The Value of Enterprise Architecture: Beyond Compliance

December 14, 2017

For the past 16 years, LMI has helped clients develop and manage their enterprise architecture (EA) programs by using a variety of frameworks and methods. We’ve supported organizations such as the General Service Administration, Government Publishing Office, Army Integrated Logistics Architecture program, and U.S. Transportation Command. In these multiyear engagements, we have encouraged agencies to go beyond compliance with the Office of Management and Budget and use their EA to create value.

The Value of Enterprise Architecture: Beyond Compliance

Effective Change Management

EA captures relationships between enterprise-wide objects of interest, such as organizations, functions, capabilities, data, services, applications, and technologies. An enterprise can draw from this rich knowledge base to assess the impact of any planned change to these objects. For example, if an enterprise decides to update a specific technology, querying the EA helps identify which applications need to be updated, which organizations use these applications, and which business processes will be affected. This information helps in the development of transition plans that minimize the impact on day-to-day operations.

Integrated Planning

Integrating EA into decision-making processes extends the management of relationships between EA objects to relationships with strategic planning elements (mission, strategies, goals, initiatives, etc.). By establishing a clear line of sight from the organization’s mission and goals to the supporting technology and services, it is easier to identify and evaluate funding for activities that do not contribute. Similarly, analysis of EA relationships can identify redundancies and gaps.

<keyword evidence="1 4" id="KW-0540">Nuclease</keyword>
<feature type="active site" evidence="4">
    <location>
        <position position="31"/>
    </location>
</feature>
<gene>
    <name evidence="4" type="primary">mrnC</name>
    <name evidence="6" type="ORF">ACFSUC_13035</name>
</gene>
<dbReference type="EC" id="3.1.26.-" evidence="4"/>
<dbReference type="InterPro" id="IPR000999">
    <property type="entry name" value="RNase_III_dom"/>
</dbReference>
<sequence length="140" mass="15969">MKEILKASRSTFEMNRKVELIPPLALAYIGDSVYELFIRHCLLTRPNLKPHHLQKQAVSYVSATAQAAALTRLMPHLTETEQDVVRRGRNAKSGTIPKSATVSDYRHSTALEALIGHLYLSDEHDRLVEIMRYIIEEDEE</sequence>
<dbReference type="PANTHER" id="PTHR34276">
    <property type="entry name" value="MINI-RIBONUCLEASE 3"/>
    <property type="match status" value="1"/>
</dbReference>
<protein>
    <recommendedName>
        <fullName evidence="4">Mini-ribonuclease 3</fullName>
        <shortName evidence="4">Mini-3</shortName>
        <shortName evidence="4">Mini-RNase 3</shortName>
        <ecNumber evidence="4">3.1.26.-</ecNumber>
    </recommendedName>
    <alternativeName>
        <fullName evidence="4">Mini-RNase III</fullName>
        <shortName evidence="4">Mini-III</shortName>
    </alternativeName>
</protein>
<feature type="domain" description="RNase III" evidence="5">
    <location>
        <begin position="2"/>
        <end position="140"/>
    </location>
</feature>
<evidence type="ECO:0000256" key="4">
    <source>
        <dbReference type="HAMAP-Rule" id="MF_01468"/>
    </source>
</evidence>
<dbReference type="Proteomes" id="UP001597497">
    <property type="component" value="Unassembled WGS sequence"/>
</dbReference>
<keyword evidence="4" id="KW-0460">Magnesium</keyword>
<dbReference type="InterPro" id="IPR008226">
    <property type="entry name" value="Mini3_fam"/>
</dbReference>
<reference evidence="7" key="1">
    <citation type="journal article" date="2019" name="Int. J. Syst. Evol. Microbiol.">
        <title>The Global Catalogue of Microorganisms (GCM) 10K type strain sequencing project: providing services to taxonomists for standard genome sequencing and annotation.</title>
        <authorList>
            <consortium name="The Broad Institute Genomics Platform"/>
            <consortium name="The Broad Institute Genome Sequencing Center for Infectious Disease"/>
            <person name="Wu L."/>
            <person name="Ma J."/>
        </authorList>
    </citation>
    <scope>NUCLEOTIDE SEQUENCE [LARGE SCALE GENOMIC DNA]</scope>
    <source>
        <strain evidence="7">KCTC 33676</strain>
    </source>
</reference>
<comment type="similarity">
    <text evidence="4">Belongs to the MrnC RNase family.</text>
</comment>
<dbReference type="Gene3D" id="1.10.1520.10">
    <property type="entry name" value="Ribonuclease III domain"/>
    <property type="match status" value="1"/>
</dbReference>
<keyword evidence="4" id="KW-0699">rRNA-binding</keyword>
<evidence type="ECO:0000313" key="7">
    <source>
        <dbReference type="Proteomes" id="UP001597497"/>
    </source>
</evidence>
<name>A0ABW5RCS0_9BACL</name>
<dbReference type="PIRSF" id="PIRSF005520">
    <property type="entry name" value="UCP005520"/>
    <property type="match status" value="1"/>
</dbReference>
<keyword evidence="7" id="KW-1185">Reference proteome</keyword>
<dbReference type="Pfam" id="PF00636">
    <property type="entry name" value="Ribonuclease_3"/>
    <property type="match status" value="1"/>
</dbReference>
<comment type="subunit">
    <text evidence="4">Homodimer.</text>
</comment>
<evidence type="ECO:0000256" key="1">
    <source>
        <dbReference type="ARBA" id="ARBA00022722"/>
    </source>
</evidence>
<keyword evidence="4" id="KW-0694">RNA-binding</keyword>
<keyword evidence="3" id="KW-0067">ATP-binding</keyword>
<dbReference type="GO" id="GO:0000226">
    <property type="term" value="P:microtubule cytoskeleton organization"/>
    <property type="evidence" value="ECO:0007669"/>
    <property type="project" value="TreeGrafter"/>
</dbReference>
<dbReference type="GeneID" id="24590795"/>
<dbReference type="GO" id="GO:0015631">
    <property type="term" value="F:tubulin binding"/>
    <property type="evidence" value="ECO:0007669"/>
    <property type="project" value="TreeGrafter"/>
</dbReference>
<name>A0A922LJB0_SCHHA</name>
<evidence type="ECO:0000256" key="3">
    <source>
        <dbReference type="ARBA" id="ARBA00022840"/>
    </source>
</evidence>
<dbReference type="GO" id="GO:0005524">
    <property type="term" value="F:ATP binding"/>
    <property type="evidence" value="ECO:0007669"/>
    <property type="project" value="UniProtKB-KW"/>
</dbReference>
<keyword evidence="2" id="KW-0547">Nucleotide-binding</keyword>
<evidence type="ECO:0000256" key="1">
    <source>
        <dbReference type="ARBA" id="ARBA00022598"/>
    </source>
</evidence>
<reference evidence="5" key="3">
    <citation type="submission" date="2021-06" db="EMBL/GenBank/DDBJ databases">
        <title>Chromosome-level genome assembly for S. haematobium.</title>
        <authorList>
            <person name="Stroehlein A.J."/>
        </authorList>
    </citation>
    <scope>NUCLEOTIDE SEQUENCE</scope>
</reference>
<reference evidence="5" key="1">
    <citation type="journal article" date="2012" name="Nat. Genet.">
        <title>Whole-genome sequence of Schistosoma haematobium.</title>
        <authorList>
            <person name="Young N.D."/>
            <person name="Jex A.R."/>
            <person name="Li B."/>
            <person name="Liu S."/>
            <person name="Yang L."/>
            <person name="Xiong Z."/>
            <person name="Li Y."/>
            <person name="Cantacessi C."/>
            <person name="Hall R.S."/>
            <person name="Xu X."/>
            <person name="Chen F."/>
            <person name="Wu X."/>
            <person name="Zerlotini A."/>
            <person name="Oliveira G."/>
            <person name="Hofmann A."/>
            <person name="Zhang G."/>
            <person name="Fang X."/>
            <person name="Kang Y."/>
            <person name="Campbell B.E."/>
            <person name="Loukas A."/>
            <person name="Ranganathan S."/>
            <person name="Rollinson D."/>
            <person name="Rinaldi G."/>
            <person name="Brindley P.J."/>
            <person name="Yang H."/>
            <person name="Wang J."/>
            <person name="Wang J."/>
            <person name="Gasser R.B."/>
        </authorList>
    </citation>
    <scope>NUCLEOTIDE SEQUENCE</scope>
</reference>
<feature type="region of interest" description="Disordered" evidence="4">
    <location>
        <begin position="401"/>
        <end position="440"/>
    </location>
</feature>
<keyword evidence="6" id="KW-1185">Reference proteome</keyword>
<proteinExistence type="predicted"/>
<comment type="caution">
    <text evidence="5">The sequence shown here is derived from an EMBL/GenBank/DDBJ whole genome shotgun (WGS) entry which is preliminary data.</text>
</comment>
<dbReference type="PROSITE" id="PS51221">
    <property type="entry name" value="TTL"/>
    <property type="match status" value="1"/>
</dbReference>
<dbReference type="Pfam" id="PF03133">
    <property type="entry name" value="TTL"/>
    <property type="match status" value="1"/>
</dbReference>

Authoritative Source for Enterprise Information

EA maintains sets of information, such as the organization hierarchy, business function hierarchy, application list, service directory, and list of approved standards, which can be used beyond the traditional scope of EA. As an example, maintaining information in an EA encourages groups to incorporate their own information into the repository rather than storing it locally. As the data maintained by these users become more complex, enterprises must develop interfaces with other information sources and integrate them with the data stored on the EA repository.

Differentiated Information by User Class

The EA repository contains a wealth of information that must be adapted to suit the audience. While analysts require detailed reports, executives and other stakeholders often desire high-level reports that can help them make decisions quickly.

As you can see, your EA is the foundation of a complete enterprise knowledge base that can be extended with advanced visualization techniques (described by Joe Norton in his blog and his newest video) to make it a powerful decision support system. 

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